Auburn Athletic Department Review Nothing More Than Lip Service
It wasn't exactly the dreaded vote of confidence, but Auburn's internal review of its athletic department wrapped up on Monday with some ominous words from university president Dr. Jay Gogue.
The review, which was announced by Gogue and athletics director Jay Jacobs when Auburn responded to Selena Roberts' allegations last month, centered around overall athletic department improvement.
Jacobs spoke more specifically about those steps on Tuesday to the Auburn Chamber of Commerce, and those steps appear to be nothing more than lip service.
According to Charles Goldberg of AuburnTigers.com, Auburn's plan moving forward is to improve its overall operations so that they're sharper and professional, enhance the game-day and game-weekend experience, refine how it interacts with fans and alumni, continue to develop major and Olympic sports and improve athletic facilities in a smart way that makes sense for Auburn.
"We have much work to do, but I’m convinced that our best days are not behind us," Jacobs said. "I will continue to fight for Auburn. I will continue to defend Auburn, and I will continue to push us to get better every day."
Or, in more succinct terms, do what an athletic department should already be doing.
But no, Auburn has hired JMI Sports to help implement the changes it has decided on, according to AuburnSports.com.
Consultants, buzz words, warm and fuzzy sentiments about connecting with the fanbase.
More like a whole lot of sound and fury, signifying nothing.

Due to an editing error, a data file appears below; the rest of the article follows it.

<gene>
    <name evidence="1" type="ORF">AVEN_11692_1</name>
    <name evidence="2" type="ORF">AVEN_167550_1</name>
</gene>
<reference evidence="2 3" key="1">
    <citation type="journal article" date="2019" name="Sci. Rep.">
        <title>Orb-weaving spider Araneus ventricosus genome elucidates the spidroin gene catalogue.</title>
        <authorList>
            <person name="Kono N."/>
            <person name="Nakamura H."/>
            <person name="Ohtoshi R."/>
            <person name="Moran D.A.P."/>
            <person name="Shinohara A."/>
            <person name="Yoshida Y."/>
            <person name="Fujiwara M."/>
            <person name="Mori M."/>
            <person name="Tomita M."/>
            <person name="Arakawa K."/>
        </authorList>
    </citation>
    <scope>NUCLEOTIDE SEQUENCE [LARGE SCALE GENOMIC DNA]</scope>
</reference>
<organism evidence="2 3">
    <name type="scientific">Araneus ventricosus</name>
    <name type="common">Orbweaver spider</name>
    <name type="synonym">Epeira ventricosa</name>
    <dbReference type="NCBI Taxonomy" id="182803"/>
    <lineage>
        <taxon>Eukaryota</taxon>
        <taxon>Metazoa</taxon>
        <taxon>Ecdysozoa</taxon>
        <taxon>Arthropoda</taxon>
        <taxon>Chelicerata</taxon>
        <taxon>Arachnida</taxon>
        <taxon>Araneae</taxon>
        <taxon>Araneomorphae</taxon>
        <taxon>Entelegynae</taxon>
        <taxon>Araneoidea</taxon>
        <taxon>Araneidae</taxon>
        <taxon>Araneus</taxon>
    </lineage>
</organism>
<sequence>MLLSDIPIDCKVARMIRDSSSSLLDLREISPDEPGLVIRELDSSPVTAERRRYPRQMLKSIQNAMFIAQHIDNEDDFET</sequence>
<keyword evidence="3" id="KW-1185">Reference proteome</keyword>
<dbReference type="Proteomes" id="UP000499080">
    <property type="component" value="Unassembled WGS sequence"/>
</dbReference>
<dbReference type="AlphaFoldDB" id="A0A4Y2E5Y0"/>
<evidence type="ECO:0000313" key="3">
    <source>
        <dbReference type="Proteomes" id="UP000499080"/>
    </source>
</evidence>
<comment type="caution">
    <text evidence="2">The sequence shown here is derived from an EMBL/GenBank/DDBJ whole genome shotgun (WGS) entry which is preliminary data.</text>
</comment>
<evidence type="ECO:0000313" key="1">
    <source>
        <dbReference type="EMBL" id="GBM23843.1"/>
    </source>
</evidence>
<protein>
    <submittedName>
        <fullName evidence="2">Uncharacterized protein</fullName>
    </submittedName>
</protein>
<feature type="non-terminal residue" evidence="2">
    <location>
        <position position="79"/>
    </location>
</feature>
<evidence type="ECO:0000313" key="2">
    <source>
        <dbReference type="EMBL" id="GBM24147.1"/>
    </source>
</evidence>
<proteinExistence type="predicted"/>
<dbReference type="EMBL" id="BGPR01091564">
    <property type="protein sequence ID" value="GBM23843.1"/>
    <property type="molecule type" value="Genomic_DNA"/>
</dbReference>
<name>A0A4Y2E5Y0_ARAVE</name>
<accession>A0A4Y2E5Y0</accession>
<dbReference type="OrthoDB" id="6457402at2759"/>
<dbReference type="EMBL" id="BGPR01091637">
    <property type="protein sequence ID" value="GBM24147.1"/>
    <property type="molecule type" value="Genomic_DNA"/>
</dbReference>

Tigers Unlimited paid for the internal review, according to the Montgomery (Ala.) Advertiser. That's a good thing. If state funds were used for this, it would be an incredible waste of money.
Improving game-day experience?
Anyone who has been around the Southeast to various SEC stadiums on game day knows that game-day experience doesn't vary much from place to place. There are the standard attractions for kids, various memorials to athletes of the past, pregame entertainment and memorabilia for sale.
It isn't the structured activities that make game-day experiences great, it's the people.
Jacobs elaborated on his plan, according to Brandon Marcello of AL.com:
Jay Jacobs wants to improve game-day experience at Auburn. "We're known as Running Back U. I want to be known as Tailgating U."— Brandon Marcello (@bmarcello) May 14, 2013
Do you know what creates a festive tailgating atmosphere? An upbeat fanbase.
Auburn fans didn't have a lot to be upbeat about last season, when their football team went 3-9 and finished 0-8 in the SEC for the first time in program history.
This review was a public relations stunt. Nothing more, and nothing less.
Jacobs knows that he's on thin ice, according to Joel A. Erickson of AL.com.
Auburn's Jay Jacobs: "What comes next sits squarely on my shoulders."— Joel A. Erickson (@JoelAEricksonAU) May 14, 2013
Hiring former head coach Gene Chizik was, too. While that did lead to a BCS National Championship, it also was a major contributing factor to where Auburn finds itself now as a football program and an athletic department.
What do you make of Auburn's athletic department review?
It's not the time to fire Jacobs now. Whether you think he should have a job, now's not the time for him to go. Not after recently completing a football head-coaching search.
Winning cures all ills, and Jacobs' future is directly tied to the success or failure of new head coach Gus Malzahn. It's off to a good start thanks to a record attendance of 83,401 at the spring game and early success on the recruiting trail.
But it's a win-now business, and while Auburn may say that overall improvement to its entire athletic department is a goal, what falls on Jacobs' shoulders is football success.
Not game-day experiences, not customer service, not connecting with alumni. Just winning, plain and simple.
Don't be fooled by Auburn's review of its athletic department. It's nothing more than lip service.
What is the duplicate article?
Why is this article offensive?
Where is this article plagiarized from?
Why is this article poorly edited?